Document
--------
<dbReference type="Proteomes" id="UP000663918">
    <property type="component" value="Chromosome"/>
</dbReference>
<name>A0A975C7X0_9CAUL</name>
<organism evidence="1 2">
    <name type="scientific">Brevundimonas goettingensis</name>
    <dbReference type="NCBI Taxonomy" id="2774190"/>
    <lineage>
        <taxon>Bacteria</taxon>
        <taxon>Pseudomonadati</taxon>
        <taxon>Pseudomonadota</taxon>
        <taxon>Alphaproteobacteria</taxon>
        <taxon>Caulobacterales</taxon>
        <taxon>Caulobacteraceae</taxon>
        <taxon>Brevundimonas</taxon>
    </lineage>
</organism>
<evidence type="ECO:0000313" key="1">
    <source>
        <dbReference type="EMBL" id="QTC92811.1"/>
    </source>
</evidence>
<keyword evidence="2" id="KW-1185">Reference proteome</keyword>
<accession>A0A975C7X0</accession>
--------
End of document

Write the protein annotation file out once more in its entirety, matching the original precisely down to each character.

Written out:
<dbReference type="Proteomes" id="UP000663918">
    <property type="component" value="Chromosome"/>
</dbReference>
<name>A0A975C7X0_9CAUL</name>
<organism evidence="1 2">
    <name type="scientific">Brevundimonas goettingensis</name>
    <dbReference type="NCBI Taxonomy" id="2774190"/>
    <lineage>
        <taxon>Bacteria</taxon>
        <taxon>Pseudomonadati</taxon>
        <taxon>Pseudomonadota</taxon>
        <taxon>Alphaproteobacteria</taxon>
        <taxon>Caulobacterales</taxon>
        <taxon>Caulobacteraceae</taxon>
        <taxon>Brevundimonas</taxon>
    </lineage>
</organism>
<evidence type="ECO:0000313" key="1">
    <source>
        <dbReference type="EMBL" id="QTC92811.1"/>
    </source>
</evidence>
<keyword evidence="2" id="KW-1185">Reference proteome</keyword>
<accession>A0A975C7X0</accession>